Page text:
When you have backbone and spine problems, the pain can be quite unbearable. One of the best treatment options of back pain is massage therapy. Therapeutic back massage begins with you lying on your belly n top of a solid, comfortable surface. The massage techniques used are as follows:
- Whole hand effleurage
This is the technique of using the whole surfaces of the hands to stroke the back smoothly and rhythmically. Your therapist warms the massage oil in their hands and then applies a modest amount of it with whole hand effleurage. The stroking is done firmly, moving from the lower back upwards to the neck. Each complete motion is followed by circling around to the lower back area while applying gentle pressure. It can take between five to ten minutes.
- Heel of the hand effleurage
With this technique, the pressure applied is deeper as the area of contact is smaller. Your therapist works both hands in circles, beginning at the lower back area. The circular movement starts with an outward movement, the upwards before returning to the center. The hands progress slowly to the area of the upper back, taking up to five minutes.
- Effleurage with reinforced fingers
Your therapist stands on the side opposite to the part of the back they are working on. One hand is laid on top of the other at the lower back, and then they are pushed with the flats of the fingers away from the center line. Still maintaining this smooth motion, the fingers glide back towards the spine, gradually working up to the upper area of the back.
- Using reinforced thumb in stripping
Using the thumb, your therapist glides up the entire length of the muscles on either side of the spine that is sausage-shaped. While gliding, deep pressure is sustained and at the neck area it is lessened. The therapist glides from lower back to upper back slowly and deliberately, feeling for sensitive spots or knots. This stripping technique is applied three times on each side, while being alternated with the effleurage techniques.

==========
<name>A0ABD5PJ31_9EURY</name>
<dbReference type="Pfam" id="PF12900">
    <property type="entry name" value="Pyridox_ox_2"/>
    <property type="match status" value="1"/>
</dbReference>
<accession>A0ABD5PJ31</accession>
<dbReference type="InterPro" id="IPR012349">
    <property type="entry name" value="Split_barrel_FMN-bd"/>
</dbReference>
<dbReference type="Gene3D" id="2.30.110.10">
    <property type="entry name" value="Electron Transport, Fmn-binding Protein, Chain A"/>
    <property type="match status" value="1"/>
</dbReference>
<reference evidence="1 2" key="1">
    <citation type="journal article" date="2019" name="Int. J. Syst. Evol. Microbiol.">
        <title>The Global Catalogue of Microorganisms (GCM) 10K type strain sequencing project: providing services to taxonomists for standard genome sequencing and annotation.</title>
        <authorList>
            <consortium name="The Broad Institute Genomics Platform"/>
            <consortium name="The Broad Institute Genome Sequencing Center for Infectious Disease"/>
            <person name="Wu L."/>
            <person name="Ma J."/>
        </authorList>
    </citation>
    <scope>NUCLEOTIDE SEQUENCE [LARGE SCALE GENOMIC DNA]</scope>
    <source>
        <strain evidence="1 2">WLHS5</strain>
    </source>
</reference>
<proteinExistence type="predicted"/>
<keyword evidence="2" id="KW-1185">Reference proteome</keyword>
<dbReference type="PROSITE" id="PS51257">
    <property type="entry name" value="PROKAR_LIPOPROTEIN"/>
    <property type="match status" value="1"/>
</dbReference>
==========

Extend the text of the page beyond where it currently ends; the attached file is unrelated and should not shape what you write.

- Using the reinforced middle finger to apply friction
This technique involves firm deep movements of the middle finger, which start at either sides of the lower spine and then move upwards. Each area is rubbed five times to apply friction, with deeper movements being applied over the sore or knotted spots.
- Forearm effleurage
Using the forearms, firm downwards pressure is applied. The arms are then moved closer to the head, up to the area just below the shoulder blades. Six strokes are applied this way. You should be prepared for possible lower back pain when the first stroke is applied.
- Trigger point release
The sustained pressure of the reinforced thumb is used for trigger point release. Guided by your pain, the therapist places the thumb over the knots or tender spots and then presses firmly while gradually increasing the pressure until the level of pain you experience is 6 or 7, on a scale of 1 to 10. This pressure is held and in about five seconds, the pain lowers to 4. Without stopping the pressure, the trigger point release is repeated.
Stripping and trigger point release are finally reinforced with the application of the first three effleurage techniques. Following the massage, you should have short walking breaks every thirty minutes after sitting or standing still. Frequent sipping of water is also recommended.
Author Bio – Eva Jackson writes professionally on therapies, plastic surgery, dental surgery and anesthetics. Her blogs and articles also cover such topics as arctic spas swim spas. She provides helpful insight into the medical and cosmetics world.